Réglisse Noire and the Art of Packaging

This blog began in January of 2007 with my journey to Grasse, France to study perfumery.   Since then, following my studies and internships there,  I have been focusing all my attention on the subsequent portion of the dream- to create beautiful perfumes, and to realize a successful career at the same time.  No small feat!!

I returned to Canada 7 months ago, and have been working day-in and day-out on all the details of launching the first fragrance.  To say the least, this has involved an enormous amount of work.  More facets than one can even imagine!! (although, such a wonderful challenge!)

Since being back,  I have also been taking classes in Adobe Illustrator and Photoshop to learn graphic design so that I can fully express all visual aspects (that accompany imagining of the perfume formula itself) of this creative process.  To be honest- more and more, this project feels like an artist’s installation.  Such a multi-faceted creation that involves digging deeper into my creative depths than I ever have in my life.

So, subsequently introducing the new outer packaging (as developed in Canada) for Reglisse Noire- the perfume that was born in France  ….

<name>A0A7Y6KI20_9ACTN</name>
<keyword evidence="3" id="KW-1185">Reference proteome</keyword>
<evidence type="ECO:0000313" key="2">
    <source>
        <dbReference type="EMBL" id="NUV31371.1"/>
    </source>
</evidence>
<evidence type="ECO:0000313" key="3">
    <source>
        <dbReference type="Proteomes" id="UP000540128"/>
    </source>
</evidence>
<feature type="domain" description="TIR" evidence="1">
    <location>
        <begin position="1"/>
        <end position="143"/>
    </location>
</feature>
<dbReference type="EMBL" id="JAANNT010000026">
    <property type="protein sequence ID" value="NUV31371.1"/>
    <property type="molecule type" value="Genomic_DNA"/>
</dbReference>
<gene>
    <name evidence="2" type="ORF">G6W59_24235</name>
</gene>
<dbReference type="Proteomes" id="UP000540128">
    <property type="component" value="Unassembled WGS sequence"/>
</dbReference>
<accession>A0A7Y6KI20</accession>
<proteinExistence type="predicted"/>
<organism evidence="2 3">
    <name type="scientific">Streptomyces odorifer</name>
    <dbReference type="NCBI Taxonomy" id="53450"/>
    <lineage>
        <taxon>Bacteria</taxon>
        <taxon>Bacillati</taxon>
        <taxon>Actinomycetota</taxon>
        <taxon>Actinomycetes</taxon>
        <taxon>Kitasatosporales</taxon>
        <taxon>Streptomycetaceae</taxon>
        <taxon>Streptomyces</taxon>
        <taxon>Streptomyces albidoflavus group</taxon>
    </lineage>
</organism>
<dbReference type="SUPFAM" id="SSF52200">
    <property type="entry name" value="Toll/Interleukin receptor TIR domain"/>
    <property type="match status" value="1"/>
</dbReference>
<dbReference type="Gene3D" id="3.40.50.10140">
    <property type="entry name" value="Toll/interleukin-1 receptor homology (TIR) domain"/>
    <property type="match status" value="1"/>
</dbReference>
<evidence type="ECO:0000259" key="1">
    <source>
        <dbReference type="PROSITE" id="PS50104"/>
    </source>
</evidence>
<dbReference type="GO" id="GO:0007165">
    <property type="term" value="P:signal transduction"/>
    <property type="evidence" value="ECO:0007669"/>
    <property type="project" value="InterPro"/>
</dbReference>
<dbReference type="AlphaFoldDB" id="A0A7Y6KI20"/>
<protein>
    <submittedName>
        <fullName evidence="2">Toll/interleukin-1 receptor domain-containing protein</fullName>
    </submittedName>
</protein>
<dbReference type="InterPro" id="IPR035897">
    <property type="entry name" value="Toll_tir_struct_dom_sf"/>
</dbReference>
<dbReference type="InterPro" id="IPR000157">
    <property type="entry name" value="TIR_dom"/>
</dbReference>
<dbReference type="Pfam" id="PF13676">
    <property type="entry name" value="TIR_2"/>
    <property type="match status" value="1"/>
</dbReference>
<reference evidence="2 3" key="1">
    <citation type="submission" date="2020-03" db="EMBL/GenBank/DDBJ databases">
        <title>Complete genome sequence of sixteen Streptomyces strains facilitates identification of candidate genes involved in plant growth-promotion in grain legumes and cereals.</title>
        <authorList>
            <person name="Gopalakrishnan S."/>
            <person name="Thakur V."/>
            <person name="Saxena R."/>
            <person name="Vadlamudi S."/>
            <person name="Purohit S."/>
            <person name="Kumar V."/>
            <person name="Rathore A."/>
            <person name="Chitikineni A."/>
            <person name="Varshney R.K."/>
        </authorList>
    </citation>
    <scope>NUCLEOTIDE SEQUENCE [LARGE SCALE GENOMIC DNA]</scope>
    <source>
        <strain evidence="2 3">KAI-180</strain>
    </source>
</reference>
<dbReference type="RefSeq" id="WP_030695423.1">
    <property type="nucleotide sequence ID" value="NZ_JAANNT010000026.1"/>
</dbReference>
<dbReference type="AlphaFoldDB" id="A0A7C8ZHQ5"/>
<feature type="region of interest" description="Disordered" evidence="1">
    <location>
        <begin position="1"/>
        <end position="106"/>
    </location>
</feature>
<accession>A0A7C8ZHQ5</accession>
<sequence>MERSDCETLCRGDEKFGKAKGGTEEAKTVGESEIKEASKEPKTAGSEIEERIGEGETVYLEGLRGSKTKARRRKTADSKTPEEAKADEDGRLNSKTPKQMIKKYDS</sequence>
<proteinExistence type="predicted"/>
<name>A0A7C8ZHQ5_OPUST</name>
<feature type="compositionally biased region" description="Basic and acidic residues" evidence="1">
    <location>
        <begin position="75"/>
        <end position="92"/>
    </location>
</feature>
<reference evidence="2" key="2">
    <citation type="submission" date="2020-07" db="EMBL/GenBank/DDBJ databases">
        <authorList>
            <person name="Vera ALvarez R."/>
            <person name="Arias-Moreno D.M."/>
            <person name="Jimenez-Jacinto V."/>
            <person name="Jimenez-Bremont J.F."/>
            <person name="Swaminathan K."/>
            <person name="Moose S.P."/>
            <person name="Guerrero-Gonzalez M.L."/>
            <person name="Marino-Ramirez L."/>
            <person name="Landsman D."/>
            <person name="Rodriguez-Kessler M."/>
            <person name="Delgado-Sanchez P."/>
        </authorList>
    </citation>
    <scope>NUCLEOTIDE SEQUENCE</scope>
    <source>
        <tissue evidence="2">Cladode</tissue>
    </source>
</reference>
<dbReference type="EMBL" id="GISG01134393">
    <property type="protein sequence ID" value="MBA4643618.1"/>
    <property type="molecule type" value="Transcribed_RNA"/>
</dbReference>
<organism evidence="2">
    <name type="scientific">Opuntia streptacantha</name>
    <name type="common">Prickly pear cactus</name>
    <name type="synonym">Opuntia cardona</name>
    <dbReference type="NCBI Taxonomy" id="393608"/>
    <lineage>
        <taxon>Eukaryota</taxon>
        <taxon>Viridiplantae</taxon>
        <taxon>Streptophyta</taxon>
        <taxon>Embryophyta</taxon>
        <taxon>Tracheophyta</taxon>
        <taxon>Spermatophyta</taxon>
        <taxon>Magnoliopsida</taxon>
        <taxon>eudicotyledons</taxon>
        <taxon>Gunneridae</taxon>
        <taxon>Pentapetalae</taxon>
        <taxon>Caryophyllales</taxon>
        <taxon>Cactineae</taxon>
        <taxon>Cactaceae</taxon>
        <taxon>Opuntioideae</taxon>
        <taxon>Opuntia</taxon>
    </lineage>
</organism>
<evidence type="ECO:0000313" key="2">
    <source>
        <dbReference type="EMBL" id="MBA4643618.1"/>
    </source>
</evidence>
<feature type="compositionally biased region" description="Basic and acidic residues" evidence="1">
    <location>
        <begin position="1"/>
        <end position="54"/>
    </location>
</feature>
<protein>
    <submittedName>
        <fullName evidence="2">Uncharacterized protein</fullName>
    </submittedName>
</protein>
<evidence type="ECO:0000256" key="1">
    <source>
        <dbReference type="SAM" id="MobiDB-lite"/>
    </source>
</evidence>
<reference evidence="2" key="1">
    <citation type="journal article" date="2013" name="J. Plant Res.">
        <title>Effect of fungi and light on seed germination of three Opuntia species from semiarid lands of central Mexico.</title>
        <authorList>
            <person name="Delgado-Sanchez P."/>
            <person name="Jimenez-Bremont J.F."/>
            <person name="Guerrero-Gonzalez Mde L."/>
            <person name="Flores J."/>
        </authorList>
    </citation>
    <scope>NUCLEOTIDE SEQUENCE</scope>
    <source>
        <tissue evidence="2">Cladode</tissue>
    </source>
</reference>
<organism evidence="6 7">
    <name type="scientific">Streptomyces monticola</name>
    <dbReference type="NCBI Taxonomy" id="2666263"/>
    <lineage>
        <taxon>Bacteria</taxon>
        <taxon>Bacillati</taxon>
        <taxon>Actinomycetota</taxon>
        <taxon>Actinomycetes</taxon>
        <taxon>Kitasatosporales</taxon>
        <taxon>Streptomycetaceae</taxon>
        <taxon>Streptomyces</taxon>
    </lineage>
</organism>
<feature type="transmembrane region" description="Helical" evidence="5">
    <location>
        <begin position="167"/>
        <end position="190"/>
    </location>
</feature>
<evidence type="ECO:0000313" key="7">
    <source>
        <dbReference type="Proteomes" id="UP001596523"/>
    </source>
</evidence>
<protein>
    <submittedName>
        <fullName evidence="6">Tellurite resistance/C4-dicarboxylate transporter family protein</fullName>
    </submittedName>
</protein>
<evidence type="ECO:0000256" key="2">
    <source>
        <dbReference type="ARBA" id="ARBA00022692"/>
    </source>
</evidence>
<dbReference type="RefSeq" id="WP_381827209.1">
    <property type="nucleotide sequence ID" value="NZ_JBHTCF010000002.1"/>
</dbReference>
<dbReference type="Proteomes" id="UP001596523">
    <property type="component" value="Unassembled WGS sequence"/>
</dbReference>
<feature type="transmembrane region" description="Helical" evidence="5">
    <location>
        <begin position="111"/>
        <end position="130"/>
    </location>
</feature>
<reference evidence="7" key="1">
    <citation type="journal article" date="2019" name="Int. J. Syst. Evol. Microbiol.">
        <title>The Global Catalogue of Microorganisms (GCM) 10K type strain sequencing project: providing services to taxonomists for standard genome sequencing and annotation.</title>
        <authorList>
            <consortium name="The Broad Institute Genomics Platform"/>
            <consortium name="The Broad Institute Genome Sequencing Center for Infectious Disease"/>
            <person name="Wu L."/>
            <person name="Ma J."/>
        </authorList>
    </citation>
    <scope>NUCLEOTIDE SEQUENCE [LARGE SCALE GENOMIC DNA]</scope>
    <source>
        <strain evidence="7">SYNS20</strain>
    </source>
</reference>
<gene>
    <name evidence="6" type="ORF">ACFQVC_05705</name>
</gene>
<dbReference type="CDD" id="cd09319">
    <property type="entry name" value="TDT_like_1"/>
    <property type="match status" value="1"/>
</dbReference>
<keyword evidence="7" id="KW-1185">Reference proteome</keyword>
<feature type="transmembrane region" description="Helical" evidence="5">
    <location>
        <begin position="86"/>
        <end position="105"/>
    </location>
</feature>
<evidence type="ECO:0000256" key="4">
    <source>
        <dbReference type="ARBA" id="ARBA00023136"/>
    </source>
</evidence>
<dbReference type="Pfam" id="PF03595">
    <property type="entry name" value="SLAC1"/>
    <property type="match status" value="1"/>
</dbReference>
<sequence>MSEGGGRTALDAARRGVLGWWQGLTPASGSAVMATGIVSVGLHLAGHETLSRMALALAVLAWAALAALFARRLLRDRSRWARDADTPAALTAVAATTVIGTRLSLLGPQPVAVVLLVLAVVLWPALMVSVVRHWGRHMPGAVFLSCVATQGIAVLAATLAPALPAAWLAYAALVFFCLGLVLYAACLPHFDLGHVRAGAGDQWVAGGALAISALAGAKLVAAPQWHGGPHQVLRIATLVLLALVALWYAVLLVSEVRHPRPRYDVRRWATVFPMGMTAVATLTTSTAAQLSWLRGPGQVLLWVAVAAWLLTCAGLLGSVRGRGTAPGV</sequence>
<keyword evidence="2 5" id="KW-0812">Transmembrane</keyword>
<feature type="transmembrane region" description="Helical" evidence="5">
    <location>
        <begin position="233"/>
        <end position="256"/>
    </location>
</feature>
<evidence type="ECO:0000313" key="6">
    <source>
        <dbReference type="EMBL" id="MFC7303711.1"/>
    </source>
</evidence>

Cedar box

The box is solid British Columbia cedar (from off-cuts, leftover from home building), stained pure white with titanium dioxide powder and water, and sealed with a cigar-box style label to guarantee the purity and hand-made nature of each batch of perfume.

My goal has been to create an outer packaging that is an item of beauty to be kept…. thereby having a super light footstep on the Earth.  (‘recyclable’, in my humble opinion, just doesn’t cut it anymore…)  Refills will be available soon.  The lockable vintage-style atomizer is removable, unlike most perfume bottles.  Standard perfume bottles, even from luxury and niche brands, have what is called a ‘crimped’ spray top.  These are permanently attached, therefore making the bottle, once empty, impossible to recycle or to reuse.  For years I have struggled to find a solution to this problem… and finally, the technology has been developed- an atomizer that threads on, that also has a locking mechanism.. so it can be sealed for transport and to prevent evaporation of the precious juice inside.

Réglisse-50ml bottle

So there.  Years of work at the drawing board… with the goal of bringing into the world a product that represents beauty and that has a light environmental impact….

If you’d like to order this perfume- please go to the 1000 Flowers website…. http://www.1000flowers.ca

As well, your feed-back is greatly appreciated… I like to think of this as a work in progress….. Merci!

Smelling perfume in New York City….

So… it’s been a few days since my return from the beautiful city of New York and I’ve had a bit of time to digest the experience.  First, I must say, it was a fantastic trip.  The places I saw-  ranging from Times Square to Grand Central Station, from the Museum of Modern Art (MOMA) to Ground Zero; to Bergdorf’s, Tiffany’s and of course, many gorgeous perfume boutiques- I was completely smitten.